It’s not really a workaround… It addresses the fundamental problem directly (Before a machine joins the Domain, it might not be able to identify and do the name resolution necessary to connect to the correct machine which is a DC).
You don’t have to remove the entry afterwards… In most cases the DC never changes its IP address and the Hosts entry should be identical to what would be acquired from DNS. But, on the very rare chance that some emergency in the future might cause the “never happens” scenario to happen (like a DC crash and re-build with a new IP address), removing the entry avoids a nasty surprise in that case.
I’ll try creating a host file, but I don’t think that’s our problem, since the machine can find the DC just fine if we force it down to SMB 1.0. Also, if I put in a bogus domain name, it just says it can’t find it, while if I give it the correct domain name, it says it cant find/connect to it.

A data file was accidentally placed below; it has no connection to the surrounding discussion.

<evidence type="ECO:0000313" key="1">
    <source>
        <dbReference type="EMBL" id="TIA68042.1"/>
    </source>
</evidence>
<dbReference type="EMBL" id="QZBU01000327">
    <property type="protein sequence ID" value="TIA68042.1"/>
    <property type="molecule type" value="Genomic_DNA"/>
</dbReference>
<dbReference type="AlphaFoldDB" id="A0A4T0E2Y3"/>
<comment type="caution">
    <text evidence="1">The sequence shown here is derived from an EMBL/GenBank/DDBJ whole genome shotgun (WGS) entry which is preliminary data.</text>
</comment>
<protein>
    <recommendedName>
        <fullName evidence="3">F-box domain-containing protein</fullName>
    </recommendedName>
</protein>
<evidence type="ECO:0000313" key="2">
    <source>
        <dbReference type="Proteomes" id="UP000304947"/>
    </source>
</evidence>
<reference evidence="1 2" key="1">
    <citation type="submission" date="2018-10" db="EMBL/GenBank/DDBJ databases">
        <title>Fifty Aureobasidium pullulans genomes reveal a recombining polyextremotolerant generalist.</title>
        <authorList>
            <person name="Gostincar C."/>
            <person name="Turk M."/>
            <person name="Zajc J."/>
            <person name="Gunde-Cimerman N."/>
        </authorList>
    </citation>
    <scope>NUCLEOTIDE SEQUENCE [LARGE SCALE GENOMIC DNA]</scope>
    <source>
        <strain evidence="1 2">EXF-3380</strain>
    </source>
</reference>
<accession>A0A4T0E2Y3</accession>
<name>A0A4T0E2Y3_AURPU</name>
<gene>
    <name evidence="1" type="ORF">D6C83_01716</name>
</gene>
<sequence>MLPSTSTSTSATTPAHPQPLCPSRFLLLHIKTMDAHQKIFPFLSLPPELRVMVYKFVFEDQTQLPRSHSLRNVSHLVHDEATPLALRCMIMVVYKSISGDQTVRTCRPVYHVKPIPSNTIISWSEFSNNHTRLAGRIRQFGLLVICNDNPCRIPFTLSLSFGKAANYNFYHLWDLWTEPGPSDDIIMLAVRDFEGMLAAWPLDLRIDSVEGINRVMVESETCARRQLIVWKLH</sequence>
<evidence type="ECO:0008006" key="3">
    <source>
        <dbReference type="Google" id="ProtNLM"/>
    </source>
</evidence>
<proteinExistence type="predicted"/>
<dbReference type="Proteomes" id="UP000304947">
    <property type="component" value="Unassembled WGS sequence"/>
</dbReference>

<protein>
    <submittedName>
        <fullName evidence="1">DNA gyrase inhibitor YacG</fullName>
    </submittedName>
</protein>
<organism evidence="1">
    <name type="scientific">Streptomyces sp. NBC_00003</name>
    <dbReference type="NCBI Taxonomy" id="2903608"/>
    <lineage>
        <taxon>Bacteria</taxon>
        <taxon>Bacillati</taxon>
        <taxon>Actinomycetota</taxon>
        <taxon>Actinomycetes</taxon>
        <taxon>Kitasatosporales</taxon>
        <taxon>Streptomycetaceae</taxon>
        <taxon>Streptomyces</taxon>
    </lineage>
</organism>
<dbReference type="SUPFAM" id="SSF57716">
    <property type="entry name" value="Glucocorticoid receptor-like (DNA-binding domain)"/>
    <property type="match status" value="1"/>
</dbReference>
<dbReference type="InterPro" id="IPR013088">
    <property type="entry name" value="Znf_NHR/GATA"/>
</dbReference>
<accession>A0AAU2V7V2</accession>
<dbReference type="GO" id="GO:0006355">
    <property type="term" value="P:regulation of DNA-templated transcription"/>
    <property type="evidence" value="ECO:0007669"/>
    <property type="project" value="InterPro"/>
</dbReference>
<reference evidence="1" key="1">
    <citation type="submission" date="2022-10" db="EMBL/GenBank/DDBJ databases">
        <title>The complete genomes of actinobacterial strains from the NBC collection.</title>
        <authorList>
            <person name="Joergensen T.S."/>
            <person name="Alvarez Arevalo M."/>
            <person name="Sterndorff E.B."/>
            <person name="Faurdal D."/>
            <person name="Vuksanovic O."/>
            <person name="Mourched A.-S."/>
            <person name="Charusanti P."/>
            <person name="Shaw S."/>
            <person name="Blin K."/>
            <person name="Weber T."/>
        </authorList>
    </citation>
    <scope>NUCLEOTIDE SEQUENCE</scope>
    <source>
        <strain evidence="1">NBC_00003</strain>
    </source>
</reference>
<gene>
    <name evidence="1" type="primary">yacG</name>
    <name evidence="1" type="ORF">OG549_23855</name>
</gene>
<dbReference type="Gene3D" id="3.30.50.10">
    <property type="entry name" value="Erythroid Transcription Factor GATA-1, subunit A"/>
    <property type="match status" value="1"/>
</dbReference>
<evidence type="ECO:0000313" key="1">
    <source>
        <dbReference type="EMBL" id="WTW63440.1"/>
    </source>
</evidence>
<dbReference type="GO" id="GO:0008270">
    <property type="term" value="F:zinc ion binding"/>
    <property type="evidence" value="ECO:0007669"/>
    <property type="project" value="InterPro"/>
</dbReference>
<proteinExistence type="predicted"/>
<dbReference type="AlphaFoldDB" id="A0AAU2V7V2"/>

The domain name "NEUROBIO" might be a NetBIOS domain name. If this is the case, verify that the domain name is properly registered with WINS.
If you are certain that the name is not a NetBIOS domain name, then the following information can help you troubleshoot your DNS configuration.
An error occurred when DNS was queried for the service location (SRV) resource record used to locate an Active Directory Domain Controller (AD DC) for domain "NEUROBIO".
The error was: "No DNS servers configured for local system."
(error code 0x0000267C DNS_ERROR_NO_DNS_SERVERS)
The query was for the SRV record for _ldap._tcp.dc._msdcs.NEUROBIO
I have no idea if the problem lies in Windows, Opensuse or Samba… all help would be appreciated.
I’ve typically found that for both Windows adding to a SAMBA domain and adding a Linux to an AD (which is the other way around) that it’s better to create the User and Machine accounts first (as a SAMBA Admin, of course), then join the machine to the Domain. When you do this, then the new machine is auto recognized and things “just work.”
Otherwise, what you’re doing is to create the machine account on the fly and I’ve found that to be subject to possible failures.